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Launching a Film for a Great Cause: The Noble Spirit

I’m going to tell you a little story that helps explain why I haven’t posted in several weeks.

On a beautiful, sunny but windy day in July, I was sitting on a beach in Rowena, Oregon, with my laptop working, of course (what else would I be doing on a beach?), when an older gentleman in a wetsuit sat down near me. Near enough to say hello and ask me what I was working on. We struck up a casual conversation — as strangers do on a beach — about the strength of the wind (very popular topic in the Columbia River Gorge), the kite surfers (also popular), and my boyfriend-at-the-time who was out there windsurfing while I was working on the beach. I had no clue that 14 years later, this stranger would be struggling to live with Lou Gehrig’s disease, or that I would be doing my darndest to promote a documentary about him in order to help him reach his goal of raising as much money as possible for ALS while he was still alive. Over the years, he had become one of my dearest friends — my family on the West coast, in fact. I discovered that during this hardest part of his challenging life that I’d do anything for him, because he’s always done so much for me, and the many friends he’s made across the world.

Melissa & Fred on my  Birthday Party in Portland, 2003

Melissa & Fred at my Birthday Party in Portland, 2003

Before Fred was first diagnosed, we knew something was going wrong with him — he was tripping a lot and had difficulty walking. But he’d had a terrifying paragliding accident a few years earlier that almost killed him (3 times) and cracked his pelvis in half, so we thought the problems were complications from that fall. In December 2010, he got the news that it was ALS, or Lou Gehrig’s disease. I can’t tell you what ALS stands for, and no doctor or scientist can tell you exactly what causes the disease, nor what will cure it. It’s a terrible diagnosis, not only because of what it does to the body but because there’s no fix for it. It’s a slow deterioration and suffering until death. Fred’s body has slowly been shutting down on him over the last three years while his mind stays sharp as ever.

Fred Windsurfing in Brazil, 2002

Fred Windsurfing in Brazil, 2002

For Fred, this is the worst thing that could happen to him — worse even than a fatal drop paragliding,  a deadly crash while wilderness skiing, a murderous confrontation while traveling in an exotic land, or a life-ending fall from the tall towers that he spent his working life building, climbing, repairing. Fred is a do-it-yourself, super-capable kind of guy. When you’re Fred’s friend and you find something that you can do for him that he needs help with, it’s supremely satisfying. In these last years, he’s had to learn reliance on others and to let them take care of him. I suspect that this has been the hardest challenge of all — letting go of the idea that he can do anything himself. When you’re bound to a wheelchair and you lose the ability to feed, clothe, bathe, relieve yourself…you’re forced to face this. Of course, that doesn’t make it any easier. As Johnny Cash sings, “It all goes down in your mind.” That can be a steep mountain to climb, especially when people stop understanding what you are saying because your speech is so impaired.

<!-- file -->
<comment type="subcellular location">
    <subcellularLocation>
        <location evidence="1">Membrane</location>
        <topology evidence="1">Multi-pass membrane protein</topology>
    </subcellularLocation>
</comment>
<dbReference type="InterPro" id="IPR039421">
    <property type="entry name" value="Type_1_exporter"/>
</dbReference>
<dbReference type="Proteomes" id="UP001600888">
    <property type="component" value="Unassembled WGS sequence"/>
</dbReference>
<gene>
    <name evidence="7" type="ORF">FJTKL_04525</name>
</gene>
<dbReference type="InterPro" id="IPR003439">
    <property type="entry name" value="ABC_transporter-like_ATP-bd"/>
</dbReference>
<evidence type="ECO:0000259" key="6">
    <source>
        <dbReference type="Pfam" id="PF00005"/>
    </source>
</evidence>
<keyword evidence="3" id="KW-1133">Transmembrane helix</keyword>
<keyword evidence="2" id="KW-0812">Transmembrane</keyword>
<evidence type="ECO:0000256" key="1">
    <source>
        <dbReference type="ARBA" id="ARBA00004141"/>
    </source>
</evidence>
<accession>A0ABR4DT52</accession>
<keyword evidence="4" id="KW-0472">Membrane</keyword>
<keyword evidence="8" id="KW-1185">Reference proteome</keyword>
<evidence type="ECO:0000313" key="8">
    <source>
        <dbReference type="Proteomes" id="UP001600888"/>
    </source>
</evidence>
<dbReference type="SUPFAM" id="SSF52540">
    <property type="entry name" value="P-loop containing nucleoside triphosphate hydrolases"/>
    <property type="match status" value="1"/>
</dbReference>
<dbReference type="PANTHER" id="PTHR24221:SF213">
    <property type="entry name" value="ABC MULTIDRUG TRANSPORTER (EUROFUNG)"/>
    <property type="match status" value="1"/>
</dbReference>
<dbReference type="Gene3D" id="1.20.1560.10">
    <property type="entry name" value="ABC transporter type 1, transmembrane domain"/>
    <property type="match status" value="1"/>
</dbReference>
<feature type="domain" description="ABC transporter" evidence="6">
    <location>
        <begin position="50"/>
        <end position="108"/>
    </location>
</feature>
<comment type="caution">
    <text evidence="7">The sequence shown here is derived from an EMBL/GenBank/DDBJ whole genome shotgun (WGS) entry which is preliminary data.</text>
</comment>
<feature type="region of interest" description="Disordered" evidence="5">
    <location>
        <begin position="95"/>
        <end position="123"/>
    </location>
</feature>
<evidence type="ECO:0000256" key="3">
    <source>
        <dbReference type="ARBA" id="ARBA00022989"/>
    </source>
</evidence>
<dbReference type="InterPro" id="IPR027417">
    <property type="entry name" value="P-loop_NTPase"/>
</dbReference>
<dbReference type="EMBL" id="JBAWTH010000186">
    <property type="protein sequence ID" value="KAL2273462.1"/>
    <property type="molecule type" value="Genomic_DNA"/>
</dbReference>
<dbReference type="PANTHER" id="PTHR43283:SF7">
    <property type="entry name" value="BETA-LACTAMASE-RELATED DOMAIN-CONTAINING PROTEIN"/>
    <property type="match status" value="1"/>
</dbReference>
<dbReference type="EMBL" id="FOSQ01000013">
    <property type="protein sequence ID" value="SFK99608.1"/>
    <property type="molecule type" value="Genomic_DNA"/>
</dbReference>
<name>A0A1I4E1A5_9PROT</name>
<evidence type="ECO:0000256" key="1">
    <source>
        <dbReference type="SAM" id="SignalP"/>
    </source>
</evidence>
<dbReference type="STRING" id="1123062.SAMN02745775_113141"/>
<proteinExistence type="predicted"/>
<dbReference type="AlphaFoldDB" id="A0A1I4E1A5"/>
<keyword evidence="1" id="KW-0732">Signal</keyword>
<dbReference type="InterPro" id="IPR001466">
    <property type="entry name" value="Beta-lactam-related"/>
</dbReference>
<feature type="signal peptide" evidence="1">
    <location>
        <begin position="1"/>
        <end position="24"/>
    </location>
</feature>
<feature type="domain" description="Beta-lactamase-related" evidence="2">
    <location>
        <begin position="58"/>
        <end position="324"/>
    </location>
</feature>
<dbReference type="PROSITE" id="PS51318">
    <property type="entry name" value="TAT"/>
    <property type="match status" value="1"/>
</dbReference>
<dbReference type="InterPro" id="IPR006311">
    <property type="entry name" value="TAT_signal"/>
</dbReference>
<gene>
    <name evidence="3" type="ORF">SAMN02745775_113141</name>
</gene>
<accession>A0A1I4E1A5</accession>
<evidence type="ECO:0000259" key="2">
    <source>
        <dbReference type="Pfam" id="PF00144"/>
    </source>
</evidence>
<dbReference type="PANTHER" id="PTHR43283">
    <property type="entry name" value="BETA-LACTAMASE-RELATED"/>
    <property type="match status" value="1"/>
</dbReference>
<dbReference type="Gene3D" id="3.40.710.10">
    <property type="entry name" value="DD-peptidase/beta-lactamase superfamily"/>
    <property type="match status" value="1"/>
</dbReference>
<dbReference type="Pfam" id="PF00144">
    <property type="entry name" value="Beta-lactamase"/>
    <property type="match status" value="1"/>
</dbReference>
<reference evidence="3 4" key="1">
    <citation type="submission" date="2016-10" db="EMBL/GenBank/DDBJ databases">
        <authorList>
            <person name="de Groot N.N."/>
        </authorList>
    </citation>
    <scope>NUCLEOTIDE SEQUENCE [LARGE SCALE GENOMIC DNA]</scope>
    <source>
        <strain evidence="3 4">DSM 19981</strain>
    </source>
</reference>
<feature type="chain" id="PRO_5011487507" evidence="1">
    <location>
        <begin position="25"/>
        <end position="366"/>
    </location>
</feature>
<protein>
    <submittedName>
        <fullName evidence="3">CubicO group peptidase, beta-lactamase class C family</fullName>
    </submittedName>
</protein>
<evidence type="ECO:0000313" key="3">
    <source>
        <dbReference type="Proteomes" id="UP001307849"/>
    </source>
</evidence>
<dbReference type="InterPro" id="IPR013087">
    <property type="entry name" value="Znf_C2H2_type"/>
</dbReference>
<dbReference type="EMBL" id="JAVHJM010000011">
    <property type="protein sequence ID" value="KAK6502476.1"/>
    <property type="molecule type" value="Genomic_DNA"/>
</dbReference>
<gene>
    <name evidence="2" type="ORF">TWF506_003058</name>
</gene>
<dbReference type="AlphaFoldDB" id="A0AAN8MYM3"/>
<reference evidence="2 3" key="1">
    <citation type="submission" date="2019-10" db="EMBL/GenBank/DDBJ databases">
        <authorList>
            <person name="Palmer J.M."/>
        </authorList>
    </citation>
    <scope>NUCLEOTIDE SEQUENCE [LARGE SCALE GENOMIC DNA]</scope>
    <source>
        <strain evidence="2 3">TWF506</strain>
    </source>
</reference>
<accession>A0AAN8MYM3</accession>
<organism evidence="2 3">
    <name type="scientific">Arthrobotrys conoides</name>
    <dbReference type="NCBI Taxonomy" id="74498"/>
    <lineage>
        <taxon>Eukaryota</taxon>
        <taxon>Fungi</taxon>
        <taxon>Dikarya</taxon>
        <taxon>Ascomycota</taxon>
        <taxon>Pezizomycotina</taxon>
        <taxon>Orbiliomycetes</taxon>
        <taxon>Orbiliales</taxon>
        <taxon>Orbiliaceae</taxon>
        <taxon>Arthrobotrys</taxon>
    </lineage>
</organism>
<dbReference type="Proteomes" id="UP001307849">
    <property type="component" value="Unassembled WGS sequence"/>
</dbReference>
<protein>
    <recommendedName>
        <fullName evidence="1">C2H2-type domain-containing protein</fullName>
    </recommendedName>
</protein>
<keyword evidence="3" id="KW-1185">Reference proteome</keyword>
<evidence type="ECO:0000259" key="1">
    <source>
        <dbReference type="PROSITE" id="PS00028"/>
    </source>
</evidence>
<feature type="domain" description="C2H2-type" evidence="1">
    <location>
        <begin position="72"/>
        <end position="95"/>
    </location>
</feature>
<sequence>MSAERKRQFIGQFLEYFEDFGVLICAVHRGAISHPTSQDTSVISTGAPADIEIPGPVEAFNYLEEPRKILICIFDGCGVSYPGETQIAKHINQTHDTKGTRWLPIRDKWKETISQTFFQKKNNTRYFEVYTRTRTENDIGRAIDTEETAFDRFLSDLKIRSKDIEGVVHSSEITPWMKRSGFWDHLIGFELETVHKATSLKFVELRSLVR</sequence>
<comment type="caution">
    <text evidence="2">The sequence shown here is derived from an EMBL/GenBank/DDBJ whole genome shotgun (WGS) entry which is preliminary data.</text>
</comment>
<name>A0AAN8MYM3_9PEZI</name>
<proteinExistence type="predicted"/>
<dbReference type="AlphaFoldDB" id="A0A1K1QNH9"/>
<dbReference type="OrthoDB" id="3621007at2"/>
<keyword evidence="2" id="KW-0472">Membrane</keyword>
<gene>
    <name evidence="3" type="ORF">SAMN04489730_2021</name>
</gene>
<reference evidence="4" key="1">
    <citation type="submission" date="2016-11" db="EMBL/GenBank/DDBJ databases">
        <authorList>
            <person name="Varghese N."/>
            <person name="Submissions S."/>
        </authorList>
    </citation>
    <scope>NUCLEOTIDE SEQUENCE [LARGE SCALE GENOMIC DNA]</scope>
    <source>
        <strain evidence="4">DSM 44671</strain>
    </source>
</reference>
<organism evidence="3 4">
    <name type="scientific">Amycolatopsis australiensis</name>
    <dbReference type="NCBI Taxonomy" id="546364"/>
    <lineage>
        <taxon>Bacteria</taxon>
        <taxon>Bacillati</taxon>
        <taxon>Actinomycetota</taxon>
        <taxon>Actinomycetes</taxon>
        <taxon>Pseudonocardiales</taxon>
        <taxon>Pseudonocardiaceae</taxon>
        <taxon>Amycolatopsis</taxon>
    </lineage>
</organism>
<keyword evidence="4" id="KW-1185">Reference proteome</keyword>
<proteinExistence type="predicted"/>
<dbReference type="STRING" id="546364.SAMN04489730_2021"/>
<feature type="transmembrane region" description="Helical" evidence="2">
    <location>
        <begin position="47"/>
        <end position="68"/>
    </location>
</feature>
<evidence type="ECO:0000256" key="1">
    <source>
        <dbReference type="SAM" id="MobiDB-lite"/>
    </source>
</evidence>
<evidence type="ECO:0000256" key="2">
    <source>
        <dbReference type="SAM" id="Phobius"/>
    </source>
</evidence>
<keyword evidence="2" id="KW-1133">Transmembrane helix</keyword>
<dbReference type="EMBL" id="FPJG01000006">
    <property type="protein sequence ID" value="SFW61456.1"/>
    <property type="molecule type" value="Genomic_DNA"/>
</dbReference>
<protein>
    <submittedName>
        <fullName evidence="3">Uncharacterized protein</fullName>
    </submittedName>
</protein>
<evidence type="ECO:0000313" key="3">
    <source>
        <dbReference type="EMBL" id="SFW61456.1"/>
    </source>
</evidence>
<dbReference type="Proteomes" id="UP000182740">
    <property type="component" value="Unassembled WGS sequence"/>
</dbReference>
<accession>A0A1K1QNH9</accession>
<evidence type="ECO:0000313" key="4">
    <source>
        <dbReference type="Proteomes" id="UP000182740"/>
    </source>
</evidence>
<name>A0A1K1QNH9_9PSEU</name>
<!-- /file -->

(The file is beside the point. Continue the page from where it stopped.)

Melissa & Fred, July 2013

Melissa & Fred, July 2013

Once Fred accepted that he had ALS and this was the way it was going to go, he got busy making plans. Not plans to die, but plans to do as much as he possibly could while he lived. He met up with the local ALS Association chapter and decided to put on a fundraiser that was close to his heart — Ski to Defeat ALS. The event has raised $500,000 in three years. Although Fred is no longer able to ski on his own two legs, he’s already mastered the sit-ski which is evidently as much a blast. He trained for the fundraiser by heliskiing in the The Bugaboos. On the sit-ski.


Fred wilderness skiing, 2012. Photo by Andrea Johnson.

Next, Fred decided it would be cool to make a movie that documents his experience with ALS so that it could be used for additional fundraising after he is gone. Thus, The Noble Spirit was born. A film crew followed him around for three years and made a beautiful tribute to him, designed to inspire courage and generosity in others — traits we can learn to cultivate from Fred. Here’s the trailer:

That brings me to the point of this post. For the last three weeks, I’ve been working my tail off to pull a website together for the film release,, update Fred’s blog, organize the Facebook page and connect it to the Twitter account, create posters and flyers and other promotional material, and of course create the email campaign. All those things I do every day for my clients, but in this case they are the most important things I could ever do. To honor my friend.